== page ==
In spite of all the public hoopla about AV technology, the lessons to learn from this incident are not so much technology or that it is necessarily more flawed than humans. Instead, the lessons are quite simple and have to do with the everyday flaws of our roadway designs which are made for cars only and not for people who walk, bike or simply stand around. The multi-lane road in Tempe has sidewalks but safe pedestrian crosswalks are far apart, even though there is development along the road which walking or biking people would want to got to (A park, a theater etc.). Many similar roads have no sidewalks at all. The road has four through lanes plus additional dedicated turn lanes and even a marked but unprotected bike-lane on each side. The speed limit is 45, the Uber car was going 40mph. Such a speed is too high to allow a sudden stop and, in the case of an impact, the speed is deadly for a pedestrian or bicyclist. AV or not, as long as those conditions are the norm in suburbs all across America, the death toll of pedestrians and bicyclists will remain high. (The pedestrian death toll rose from an all time "low" of 4,000 fatalities in 2009 to over 6,000 in 2016, a 50% increase in just 7 years! The media hoopla should be permanent, but it should not only address technology but the causes of the high number of pedestrian and bike crashes that happen all year long. (There are no convincing explanations for the increase except speculations about an aging, frailer population, more distracted walking and driving, faster cars, and more walking).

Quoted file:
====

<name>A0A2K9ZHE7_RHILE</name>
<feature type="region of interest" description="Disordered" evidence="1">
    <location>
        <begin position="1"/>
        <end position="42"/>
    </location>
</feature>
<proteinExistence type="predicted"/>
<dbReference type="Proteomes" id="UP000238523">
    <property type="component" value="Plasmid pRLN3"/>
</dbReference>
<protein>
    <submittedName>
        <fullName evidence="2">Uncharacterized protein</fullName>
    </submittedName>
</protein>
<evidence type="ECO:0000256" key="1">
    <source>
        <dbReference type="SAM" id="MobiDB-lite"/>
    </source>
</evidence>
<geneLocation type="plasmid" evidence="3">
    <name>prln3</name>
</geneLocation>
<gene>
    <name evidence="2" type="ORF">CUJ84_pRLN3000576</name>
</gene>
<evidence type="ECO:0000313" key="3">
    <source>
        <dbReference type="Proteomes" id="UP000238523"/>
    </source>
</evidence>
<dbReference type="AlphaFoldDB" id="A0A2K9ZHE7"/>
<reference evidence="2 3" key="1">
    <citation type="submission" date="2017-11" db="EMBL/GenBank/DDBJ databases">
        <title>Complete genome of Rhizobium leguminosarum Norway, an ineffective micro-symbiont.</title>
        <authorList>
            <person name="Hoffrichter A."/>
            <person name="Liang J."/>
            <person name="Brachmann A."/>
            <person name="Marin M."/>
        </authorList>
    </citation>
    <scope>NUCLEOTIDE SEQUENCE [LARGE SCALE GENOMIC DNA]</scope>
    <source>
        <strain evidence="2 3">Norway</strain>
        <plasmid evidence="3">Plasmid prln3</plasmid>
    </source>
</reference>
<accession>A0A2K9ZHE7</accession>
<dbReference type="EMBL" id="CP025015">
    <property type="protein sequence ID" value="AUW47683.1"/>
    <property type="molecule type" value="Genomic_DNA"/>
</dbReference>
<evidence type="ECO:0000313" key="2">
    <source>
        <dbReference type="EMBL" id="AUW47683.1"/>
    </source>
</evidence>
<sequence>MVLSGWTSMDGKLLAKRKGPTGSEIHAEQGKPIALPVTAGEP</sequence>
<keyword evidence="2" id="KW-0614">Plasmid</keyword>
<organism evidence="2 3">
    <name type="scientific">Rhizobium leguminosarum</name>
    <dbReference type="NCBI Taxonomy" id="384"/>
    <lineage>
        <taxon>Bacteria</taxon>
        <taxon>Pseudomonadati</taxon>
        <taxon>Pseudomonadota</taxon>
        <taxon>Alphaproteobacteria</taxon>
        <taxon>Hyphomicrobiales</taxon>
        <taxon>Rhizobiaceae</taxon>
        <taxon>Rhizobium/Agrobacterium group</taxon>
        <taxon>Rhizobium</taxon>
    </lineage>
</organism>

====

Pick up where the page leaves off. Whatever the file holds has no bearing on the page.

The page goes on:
In that context it is a good sign that Baltimore's councilman Ryan Dorsey was finally allowed to introduce his Complete Streets bill which has been in the making for some time. Even better, he also received a national award for the way he and Bikemore conceived the bill as a measure of equity and social justice.